By Ben Waldman
Led by Ryerson Rams head coach Carly Clarke, the U19 Canadian women’s basketball team earned bronze at the FIBA U19 World Cup on Sunday with a 67-60 victory over Japan.
The third-place finish is the best result the U19 Canadian women have ever had at the World Cup, previously coming in fourth at the 2009 tournament in Bangkok.
— FIBA (@FIBA) July 30, 2017
For Canada’s women’s basketball program, the bronze in Udine, Italy is the first podium finish at any international event since 2012, when the U17 women’s team came in third at the World Championships.
“Incredibly proud of this team and this accomplishment,” Clarke said in an official Canada Basketball statement. “Following a tough loss last night, it[‘s] sometimes hard to bounce back within a day.”
One day earlier, Canada fell 65-41 to Russia in their semifinal game. Clarke’s squad came out flat, allowing the Russians to head into the second half with a 26-point lead that was never relinquished. “Russia came out very prepared, shot well and just outplayed us,” Clarke said after the loss. “Their physicality influenced our play and we weren’t able to bounce back.”
In Sunday’s game, Canada was able to do just that. Japan shot just over 13 per cent from three, and the Canadian bench came through with 25 points. Despite Canada’s ball control struggles (19 turnovers), the team still managed to hold the lead and secure the victory.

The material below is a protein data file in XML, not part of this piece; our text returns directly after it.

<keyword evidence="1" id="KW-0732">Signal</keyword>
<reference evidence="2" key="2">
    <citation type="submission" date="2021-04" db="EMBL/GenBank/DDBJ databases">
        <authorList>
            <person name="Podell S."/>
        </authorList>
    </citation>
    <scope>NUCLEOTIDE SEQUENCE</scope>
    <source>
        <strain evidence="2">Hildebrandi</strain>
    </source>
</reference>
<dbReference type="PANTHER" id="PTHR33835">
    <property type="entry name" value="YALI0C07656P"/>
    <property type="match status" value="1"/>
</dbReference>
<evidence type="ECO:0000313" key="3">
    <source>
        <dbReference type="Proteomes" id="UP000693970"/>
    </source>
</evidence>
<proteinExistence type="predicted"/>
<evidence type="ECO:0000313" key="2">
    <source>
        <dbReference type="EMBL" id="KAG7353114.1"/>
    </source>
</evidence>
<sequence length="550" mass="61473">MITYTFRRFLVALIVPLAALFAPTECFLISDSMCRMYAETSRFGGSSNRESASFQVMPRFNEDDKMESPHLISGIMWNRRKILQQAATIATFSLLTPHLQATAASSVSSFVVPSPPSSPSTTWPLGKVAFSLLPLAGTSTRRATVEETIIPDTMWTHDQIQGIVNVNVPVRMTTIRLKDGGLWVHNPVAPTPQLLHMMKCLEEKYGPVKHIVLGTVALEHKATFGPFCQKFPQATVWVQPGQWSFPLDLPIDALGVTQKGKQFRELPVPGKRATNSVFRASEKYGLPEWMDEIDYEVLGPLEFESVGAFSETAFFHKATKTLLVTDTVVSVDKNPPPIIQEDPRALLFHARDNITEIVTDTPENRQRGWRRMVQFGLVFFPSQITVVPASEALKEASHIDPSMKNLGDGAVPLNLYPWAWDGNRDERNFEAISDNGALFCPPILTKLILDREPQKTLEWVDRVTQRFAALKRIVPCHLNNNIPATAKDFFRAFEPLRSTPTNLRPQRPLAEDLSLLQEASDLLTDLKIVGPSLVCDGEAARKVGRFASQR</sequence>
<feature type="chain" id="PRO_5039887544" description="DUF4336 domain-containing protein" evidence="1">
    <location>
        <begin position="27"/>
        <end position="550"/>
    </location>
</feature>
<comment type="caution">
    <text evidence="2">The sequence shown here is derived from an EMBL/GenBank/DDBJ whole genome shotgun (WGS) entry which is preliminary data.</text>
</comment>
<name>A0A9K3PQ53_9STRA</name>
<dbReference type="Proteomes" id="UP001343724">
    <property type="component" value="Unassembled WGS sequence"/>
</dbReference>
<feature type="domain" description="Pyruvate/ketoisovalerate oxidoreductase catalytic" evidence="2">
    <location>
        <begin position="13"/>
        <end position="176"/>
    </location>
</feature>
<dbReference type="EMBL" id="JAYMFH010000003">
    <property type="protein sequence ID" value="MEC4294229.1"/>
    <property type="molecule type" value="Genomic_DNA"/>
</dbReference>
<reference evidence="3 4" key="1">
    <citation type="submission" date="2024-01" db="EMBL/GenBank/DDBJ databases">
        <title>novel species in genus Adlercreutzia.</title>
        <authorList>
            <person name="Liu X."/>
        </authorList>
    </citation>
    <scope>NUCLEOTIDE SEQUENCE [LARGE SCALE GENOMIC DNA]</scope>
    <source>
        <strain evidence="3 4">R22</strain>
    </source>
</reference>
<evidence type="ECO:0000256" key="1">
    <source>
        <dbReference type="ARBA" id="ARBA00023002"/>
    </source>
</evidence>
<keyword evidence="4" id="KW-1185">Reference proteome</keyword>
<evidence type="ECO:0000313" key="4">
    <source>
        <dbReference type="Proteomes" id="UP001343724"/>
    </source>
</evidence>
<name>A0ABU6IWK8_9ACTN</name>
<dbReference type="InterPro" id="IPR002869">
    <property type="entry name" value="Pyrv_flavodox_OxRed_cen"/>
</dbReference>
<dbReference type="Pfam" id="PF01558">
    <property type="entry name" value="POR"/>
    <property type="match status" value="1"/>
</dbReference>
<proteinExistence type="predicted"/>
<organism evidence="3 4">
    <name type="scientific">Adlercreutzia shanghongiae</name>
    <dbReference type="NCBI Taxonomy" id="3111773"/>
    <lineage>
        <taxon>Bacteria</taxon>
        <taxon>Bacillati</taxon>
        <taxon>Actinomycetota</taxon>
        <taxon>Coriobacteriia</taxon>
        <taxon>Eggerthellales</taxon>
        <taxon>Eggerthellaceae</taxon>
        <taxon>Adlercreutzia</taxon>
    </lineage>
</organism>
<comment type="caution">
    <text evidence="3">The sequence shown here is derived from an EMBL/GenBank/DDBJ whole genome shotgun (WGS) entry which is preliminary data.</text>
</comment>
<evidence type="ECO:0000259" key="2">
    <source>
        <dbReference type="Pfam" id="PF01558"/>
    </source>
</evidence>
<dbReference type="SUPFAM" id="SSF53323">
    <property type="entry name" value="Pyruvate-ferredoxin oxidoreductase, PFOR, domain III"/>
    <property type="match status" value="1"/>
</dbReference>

Laeticia Amihere led them against Japan, posting 13 points and 10 rebounds on her way to being named to the tournament’s FIBA U19 All-Star Five.
“It truly was a complete team effort to bring home the bronze medal,” Clarke added.
“We are so happy to be leaving here with the bronze medal,” said Alyssa Jerome, Canada’s captain and a six-foot-two forward from Toronto.
Just three weeks ago, Canada’s U19 men’s team took home gold at the World Cup in Cairo. With both U19 teams earning top-three finishes in 2017, the future of Canadian basketball appears to be as bright as ever.
“I’m extremely proud of this accomplishment for these athletes,” Clarke said. “They have worked so hard, put in so much time and effort and they one hundred per cent earned it.”